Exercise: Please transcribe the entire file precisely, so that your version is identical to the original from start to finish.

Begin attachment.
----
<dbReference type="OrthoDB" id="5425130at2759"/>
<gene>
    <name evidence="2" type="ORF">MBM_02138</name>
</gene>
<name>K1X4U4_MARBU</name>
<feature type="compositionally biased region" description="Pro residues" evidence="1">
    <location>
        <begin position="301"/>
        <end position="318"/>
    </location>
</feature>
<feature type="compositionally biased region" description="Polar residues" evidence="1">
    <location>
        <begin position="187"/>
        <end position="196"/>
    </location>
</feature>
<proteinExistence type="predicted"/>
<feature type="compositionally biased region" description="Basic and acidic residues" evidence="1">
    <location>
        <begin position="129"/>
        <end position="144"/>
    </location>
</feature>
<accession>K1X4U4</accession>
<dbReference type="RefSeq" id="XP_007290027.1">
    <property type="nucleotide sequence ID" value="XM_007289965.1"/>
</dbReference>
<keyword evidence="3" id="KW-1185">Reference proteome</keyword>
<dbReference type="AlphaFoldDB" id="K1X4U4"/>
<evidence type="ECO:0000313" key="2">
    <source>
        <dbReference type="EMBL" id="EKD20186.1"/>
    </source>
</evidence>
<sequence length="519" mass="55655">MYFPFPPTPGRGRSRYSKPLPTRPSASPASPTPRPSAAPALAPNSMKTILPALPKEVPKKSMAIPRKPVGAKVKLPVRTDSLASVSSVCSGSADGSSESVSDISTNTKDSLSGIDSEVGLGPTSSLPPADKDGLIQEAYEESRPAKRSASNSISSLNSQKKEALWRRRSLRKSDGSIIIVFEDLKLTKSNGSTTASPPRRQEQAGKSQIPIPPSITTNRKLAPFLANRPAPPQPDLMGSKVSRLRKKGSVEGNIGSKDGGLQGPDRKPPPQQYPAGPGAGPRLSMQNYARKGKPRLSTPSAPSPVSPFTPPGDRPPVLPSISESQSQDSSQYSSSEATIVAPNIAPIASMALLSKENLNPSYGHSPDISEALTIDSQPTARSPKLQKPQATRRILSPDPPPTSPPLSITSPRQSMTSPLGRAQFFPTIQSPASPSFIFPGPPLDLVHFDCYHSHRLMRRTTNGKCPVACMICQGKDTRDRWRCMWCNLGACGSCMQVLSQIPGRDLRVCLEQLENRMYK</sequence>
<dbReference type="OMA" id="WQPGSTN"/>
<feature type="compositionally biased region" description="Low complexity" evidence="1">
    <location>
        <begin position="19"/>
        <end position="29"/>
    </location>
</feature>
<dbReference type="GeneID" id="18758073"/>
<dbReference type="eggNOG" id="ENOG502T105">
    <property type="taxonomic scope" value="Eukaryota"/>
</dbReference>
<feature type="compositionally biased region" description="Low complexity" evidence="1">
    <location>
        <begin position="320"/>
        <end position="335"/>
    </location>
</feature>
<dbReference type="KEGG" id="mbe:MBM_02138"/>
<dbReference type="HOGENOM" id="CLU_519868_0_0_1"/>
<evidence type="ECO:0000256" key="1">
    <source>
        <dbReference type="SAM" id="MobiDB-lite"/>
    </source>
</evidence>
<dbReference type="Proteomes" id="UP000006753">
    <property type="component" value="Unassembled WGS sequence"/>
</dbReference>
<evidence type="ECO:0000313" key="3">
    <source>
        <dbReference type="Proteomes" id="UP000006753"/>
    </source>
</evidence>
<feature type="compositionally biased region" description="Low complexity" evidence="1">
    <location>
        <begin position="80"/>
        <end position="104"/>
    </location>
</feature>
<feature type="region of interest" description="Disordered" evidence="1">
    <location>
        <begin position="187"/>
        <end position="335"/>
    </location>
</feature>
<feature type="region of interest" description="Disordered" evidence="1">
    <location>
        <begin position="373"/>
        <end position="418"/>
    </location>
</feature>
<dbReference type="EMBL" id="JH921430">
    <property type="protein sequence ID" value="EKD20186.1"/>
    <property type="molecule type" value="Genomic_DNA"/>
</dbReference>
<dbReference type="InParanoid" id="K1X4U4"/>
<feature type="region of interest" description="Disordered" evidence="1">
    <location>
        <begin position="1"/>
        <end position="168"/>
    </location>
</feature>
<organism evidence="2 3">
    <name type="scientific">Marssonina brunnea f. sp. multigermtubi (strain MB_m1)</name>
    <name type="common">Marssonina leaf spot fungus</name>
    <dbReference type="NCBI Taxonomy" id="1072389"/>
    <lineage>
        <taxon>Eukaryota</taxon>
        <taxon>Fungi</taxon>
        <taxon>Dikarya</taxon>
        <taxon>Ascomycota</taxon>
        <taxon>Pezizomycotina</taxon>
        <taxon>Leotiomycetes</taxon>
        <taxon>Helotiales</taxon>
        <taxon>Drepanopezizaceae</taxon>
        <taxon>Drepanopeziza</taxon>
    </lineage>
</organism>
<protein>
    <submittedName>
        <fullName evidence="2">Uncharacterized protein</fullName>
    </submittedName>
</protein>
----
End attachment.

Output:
<dbReference type="OrthoDB" id="5425130at2759"/>
<gene>
    <name evidence="2" type="ORF">MBM_02138</name>
</gene>
<name>K1X4U4_MARBU</name>
<feature type="compositionally biased region" description="Pro residues" evidence="1">
    <location>
        <begin position="301"/>
        <end position="318"/>
    </location>
</feature>
<feature type="compositionally biased region" description="Polar residues" evidence="1">
    <location>
        <begin position="187"/>
        <end position="196"/>
    </location>
</feature>
<proteinExistence type="predicted"/>
<feature type="compositionally biased region" description="Basic and acidic residues" evidence="1">
    <location>
        <begin position="129"/>
        <end position="144"/>
    </location>
</feature>
<accession>K1X4U4</accession>
<dbReference type="RefSeq" id="XP_007290027.1">
    <property type="nucleotide sequence ID" value="XM_007289965.1"/>
</dbReference>
<keyword evidence="3" id="KW-1185">Reference proteome</keyword>
<dbReference type="AlphaFoldDB" id="K1X4U4"/>
<evidence type="ECO:0000313" key="2">
    <source>
        <dbReference type="EMBL" id="EKD20186.1"/>
    </source>
</evidence>
<sequence length="519" mass="55655">MYFPFPPTPGRGRSRYSKPLPTRPSASPASPTPRPSAAPALAPNSMKTILPALPKEVPKKSMAIPRKPVGAKVKLPVRTDSLASVSSVCSGSADGSSESVSDISTNTKDSLSGIDSEVGLGPTSSLPPADKDGLIQEAYEESRPAKRSASNSISSLNSQKKEALWRRRSLRKSDGSIIIVFEDLKLTKSNGSTTASPPRRQEQAGKSQIPIPPSITTNRKLAPFLANRPAPPQPDLMGSKVSRLRKKGSVEGNIGSKDGGLQGPDRKPPPQQYPAGPGAGPRLSMQNYARKGKPRLSTPSAPSPVSPFTPPGDRPPVLPSISESQSQDSSQYSSSEATIVAPNIAPIASMALLSKENLNPSYGHSPDISEALTIDSQPTARSPKLQKPQATRRILSPDPPPTSPPLSITSPRQSMTSPLGRAQFFPTIQSPASPSFIFPGPPLDLVHFDCYHSHRLMRRTTNGKCPVACMICQGKDTRDRWRCMWCNLGACGSCMQVLSQIPGRDLRVCLEQLENRMYK</sequence>
<dbReference type="OMA" id="WQPGSTN"/>
<feature type="compositionally biased region" description="Low complexity" evidence="1">
    <location>
        <begin position="19"/>
        <end position="29"/>
    </location>
</feature>
<dbReference type="GeneID" id="18758073"/>
<dbReference type="eggNOG" id="ENOG502T105">
    <property type="taxonomic scope" value="Eukaryota"/>
</dbReference>
<feature type="compositionally biased region" description="Low complexity" evidence="1">
    <location>
        <begin position="320"/>
        <end position="335"/>
    </location>
</feature>
<dbReference type="KEGG" id="mbe:MBM_02138"/>
<dbReference type="HOGENOM" id="CLU_519868_0_0_1"/>
<evidence type="ECO:0000256" key="1">
    <source>
        <dbReference type="SAM" id="MobiDB-lite"/>
    </source>
</evidence>
<dbReference type="Proteomes" id="UP000006753">
    <property type="component" value="Unassembled WGS sequence"/>
</dbReference>
<evidence type="ECO:0000313" key="3">
    <source>
        <dbReference type="Proteomes" id="UP000006753"/>
    </source>
</evidence>
<feature type="compositionally biased region" description="Low complexity" evidence="1">
    <location>
        <begin position="80"/>
        <end position="104"/>
    </location>
</feature>
<feature type="region of interest" description="Disordered" evidence="1">
    <location>
        <begin position="187"/>
        <end position="335"/>
    </location>
</feature>
<feature type="region of interest" description="Disordered" evidence="1">
    <location>
        <begin position="373"/>
        <end position="418"/>
    </location>
</feature>
<dbReference type="EMBL" id="JH921430">
    <property type="protein sequence ID" value="EKD20186.1"/>
    <property type="molecule type" value="Genomic_DNA"/>
</dbReference>
<dbReference type="InParanoid" id="K1X4U4"/>
<feature type="region of interest" description="Disordered" evidence="1">
    <location>
        <begin position="1"/>
        <end position="168"/>
    </location>
</feature>
<organism evidence="2 3">
    <name type="scientific">Marssonina brunnea f. sp. multigermtubi (strain MB_m1)</name>
    <name type="common">Marssonina leaf spot fungus</name>
    <dbReference type="NCBI Taxonomy" id="1072389"/>
    <lineage>
        <taxon>Eukaryota</taxon>
        <taxon>Fungi</taxon>
        <taxon>Dikarya</taxon>
        <taxon>Ascomycota</taxon>
        <taxon>Pezizomycotina</taxon>
        <taxon>Leotiomycetes</taxon>
        <taxon>Helotiales</taxon>
        <taxon>Drepanopezizaceae</taxon>
        <taxon>Drepanopeziza</taxon>
    </lineage>
</organism>
<protein>
    <submittedName>
        <fullName evidence="2">Uncharacterized protein</fullName>
    </submittedName>
</protein>